The Power of Nature: the 2019 Missouri River Flood

Flooded fields

It’s November 21, 2019, day 252 of the Flood of 2019.  The flooding began on March 15th with a late winter “bomb cyclone” snow and rainstorm. Four days later, on March 17, the Missouri River at Nebraska City, Nebraska reached a record high of 30.1 feet, over 22 feet above flood stage.  For months afterward, every bridge across the Missouri River for 115 miles from Omaha, Nebraska, to St. Josephs, Missouri, was impassible.  People living in the Loess Hills of Iowa, where Waubonsie State Park is, had their nine-mile commute to Nebraska City suddenly become a 120-mile ordeal.  For six months.

Nebraska City sits on the banks of the Missouri River just south of its confluence with the Platte River.  The Platte River drains 50,000 square miles of the eastern Rocky Mountains in Wyoming, northern Colorado, and the Great Plains of Nebraska.  The Missouri River is the longest river in the United States coursing over 2300 miles from its headwaters in Yellowstone National Park to the Mississippi River north of St. Louis.  It drains over 520,000 square miles of land, over one-sixth of the United States.  Last winter brought record snows to the mountains and 200-400% of the average rain.  Snowmelt, accelerated by persistent spring rains, resulted in this catastrophic flooding.  The forecast for the upcoming winter is just as snowy.

Today, the Missouri River is at 19.7 feet, 1.7 feet above flood stage and forecast to remain above flood stage into December. Homes, fields and roads are still underwater.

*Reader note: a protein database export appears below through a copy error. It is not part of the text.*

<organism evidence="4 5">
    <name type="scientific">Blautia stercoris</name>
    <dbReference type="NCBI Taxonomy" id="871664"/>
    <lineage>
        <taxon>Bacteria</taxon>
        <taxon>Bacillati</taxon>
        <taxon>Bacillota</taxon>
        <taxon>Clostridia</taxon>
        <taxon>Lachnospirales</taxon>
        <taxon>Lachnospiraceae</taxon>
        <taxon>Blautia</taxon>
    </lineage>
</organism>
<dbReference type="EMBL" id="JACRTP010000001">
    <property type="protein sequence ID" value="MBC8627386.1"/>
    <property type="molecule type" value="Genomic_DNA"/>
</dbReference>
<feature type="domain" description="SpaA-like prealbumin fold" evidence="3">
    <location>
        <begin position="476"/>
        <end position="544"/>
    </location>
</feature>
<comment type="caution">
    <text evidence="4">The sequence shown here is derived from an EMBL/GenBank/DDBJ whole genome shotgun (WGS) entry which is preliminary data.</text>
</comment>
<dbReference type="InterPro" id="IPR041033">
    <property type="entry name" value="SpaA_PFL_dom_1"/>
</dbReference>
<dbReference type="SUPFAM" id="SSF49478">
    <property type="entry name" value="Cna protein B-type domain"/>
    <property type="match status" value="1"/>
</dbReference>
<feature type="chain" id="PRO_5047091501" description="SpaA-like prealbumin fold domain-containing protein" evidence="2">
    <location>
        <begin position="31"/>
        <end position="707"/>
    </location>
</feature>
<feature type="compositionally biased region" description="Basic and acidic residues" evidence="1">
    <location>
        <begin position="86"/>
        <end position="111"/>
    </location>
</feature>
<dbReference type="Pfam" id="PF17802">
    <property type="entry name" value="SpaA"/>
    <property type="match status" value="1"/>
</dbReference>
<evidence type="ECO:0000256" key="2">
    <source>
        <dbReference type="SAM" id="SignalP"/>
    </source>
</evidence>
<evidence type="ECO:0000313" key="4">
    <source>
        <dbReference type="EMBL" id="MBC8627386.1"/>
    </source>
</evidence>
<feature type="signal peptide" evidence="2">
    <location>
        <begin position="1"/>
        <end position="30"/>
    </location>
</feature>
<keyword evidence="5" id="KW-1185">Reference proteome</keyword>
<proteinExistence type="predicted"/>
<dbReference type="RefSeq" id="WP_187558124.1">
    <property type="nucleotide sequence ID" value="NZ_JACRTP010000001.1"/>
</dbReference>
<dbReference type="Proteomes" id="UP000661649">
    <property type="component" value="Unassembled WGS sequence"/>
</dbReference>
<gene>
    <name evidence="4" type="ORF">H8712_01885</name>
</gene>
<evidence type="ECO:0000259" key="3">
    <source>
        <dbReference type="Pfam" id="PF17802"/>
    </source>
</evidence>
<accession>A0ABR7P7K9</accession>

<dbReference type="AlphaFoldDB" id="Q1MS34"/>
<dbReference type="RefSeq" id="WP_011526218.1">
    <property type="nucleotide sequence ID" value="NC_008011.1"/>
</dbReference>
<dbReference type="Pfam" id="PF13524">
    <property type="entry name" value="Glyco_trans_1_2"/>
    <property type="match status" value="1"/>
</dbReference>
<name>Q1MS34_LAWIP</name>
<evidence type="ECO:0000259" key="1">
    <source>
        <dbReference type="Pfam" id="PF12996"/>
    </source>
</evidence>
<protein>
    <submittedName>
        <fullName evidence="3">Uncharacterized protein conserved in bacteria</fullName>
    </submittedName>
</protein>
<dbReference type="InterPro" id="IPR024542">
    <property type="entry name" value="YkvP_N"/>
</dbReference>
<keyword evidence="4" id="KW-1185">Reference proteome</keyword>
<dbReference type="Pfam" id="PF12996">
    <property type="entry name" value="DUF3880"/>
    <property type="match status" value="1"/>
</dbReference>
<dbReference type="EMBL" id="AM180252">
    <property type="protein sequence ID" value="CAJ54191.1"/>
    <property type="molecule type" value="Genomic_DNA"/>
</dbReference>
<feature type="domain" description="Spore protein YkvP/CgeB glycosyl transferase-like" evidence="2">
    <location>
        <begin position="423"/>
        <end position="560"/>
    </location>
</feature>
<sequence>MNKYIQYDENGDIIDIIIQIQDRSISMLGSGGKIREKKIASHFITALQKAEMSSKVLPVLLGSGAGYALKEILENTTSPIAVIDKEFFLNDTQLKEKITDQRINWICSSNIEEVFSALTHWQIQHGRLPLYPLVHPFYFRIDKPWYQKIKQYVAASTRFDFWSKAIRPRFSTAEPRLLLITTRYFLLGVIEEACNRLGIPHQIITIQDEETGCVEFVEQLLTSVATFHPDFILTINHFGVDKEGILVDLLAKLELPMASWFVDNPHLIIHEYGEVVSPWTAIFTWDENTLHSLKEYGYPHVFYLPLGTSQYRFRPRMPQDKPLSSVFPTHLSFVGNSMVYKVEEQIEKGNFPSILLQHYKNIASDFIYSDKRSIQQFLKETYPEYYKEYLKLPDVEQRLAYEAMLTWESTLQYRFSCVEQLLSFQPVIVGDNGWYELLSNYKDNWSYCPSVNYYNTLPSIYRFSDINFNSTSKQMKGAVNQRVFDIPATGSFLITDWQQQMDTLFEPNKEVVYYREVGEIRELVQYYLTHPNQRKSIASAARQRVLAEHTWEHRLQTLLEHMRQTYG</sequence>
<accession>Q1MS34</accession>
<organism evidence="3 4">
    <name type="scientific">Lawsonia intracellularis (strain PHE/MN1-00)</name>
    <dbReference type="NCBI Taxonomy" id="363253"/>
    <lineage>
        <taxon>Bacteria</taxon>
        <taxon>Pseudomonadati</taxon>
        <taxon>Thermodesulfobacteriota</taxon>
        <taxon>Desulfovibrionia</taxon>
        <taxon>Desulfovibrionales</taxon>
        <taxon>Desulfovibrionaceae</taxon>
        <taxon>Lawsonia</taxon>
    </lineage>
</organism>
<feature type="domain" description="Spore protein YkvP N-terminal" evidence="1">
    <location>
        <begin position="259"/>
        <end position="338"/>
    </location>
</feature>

The US Army Corps of Engineers will spend $1 billion on temporary levee repairs patching the 40 breached levees between Omaha and Kansas City.  Highway 2 that joins Nebraska city to Iowa is being raised to prevent a recurrence of the bridge closure and the severe economic impact it had on the region.

 The project will be completed in November 2020.  In the meantime, the six Missouri River reservoirs upstream are at capacity.  And Montana and North Dakota have already had record amounts of snow.

Flooded fields
Hope for tomorrow

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2 Replies to “The Power of Nature: the 2019 Missouri River Flood”

  1. Wow! I had no idea it was that bad for that entire time. Very little, if any, put out there on our news. Sad that the intended work will only temporarily fix the real situation. Thanks for getting the word out. And for the beautiful Hope for Tomorrow picture.

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